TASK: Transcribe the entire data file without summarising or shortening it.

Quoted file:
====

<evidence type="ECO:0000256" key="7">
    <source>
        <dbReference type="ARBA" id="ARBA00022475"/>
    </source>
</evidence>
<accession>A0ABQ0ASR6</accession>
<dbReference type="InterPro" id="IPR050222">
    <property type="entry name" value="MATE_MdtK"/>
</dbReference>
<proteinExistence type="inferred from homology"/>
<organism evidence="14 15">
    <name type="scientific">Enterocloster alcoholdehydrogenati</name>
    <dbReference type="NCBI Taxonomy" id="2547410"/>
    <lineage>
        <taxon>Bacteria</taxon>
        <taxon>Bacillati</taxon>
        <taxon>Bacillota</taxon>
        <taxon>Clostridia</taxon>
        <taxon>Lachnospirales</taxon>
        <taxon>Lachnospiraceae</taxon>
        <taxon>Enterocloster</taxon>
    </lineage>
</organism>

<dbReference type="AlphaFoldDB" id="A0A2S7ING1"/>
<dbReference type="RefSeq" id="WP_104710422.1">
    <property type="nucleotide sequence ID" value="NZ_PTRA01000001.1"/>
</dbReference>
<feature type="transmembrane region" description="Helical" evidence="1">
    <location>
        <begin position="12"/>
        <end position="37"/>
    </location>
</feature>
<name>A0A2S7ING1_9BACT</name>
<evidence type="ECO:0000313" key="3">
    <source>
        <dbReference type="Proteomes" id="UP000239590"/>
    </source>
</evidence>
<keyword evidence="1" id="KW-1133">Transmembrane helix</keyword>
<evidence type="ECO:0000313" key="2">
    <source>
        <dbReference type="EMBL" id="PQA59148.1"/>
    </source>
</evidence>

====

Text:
<evidence type="ECO:0000256" key="7">
    <source>
        <dbReference type="ARBA" id="ARBA00022475"/>
    </source>
</evidence>
<accession>A0ABQ0ASR6</accession>
<dbReference type="InterPro" id="IPR050222">
    <property type="entry name" value="MATE_MdtK"/>
</dbReference>
<proteinExistence type="inferred from homology"/>
<organism evidence="14 15">
    <name type="scientific">Enterocloster alcoholdehydrogenati</name>
    <dbReference type="NCBI Taxonomy" id="2547410"/>
    <lineage>
        <taxon>Bacteria</taxon>
        <taxon>Bacillati</taxon>
        <taxon>Bacillota</taxon>
        <taxon>Clostridia</taxon>
        <taxon>Lachnospirales</taxon>
        <taxon>Lachnospiraceae</taxon>
        <taxon>Enterocloster</taxon>
    </lineage>
</organism>

<dbReference type="AlphaFoldDB" id="A0A2S7ING1"/>
<dbReference type="RefSeq" id="WP_104710422.1">
    <property type="nucleotide sequence ID" value="NZ_PTRA01000001.1"/>
</dbReference>
<feature type="transmembrane region" description="Helical" evidence="1">
    <location>
        <begin position="12"/>
        <end position="37"/>
    </location>
</feature>
<name>A0A2S7ING1_9BACT</name>
<evidence type="ECO:0000313" key="3">
    <source>
        <dbReference type="Proteomes" id="UP000239590"/>
    </source>
</evidence>
<keyword evidence="1" id="KW-1133">Transmembrane helix</keyword>
<evidence type="ECO:0000313" key="2">
    <source>
        <dbReference type="EMBL" id="PQA59148.1"/>
    </source>
</evidence>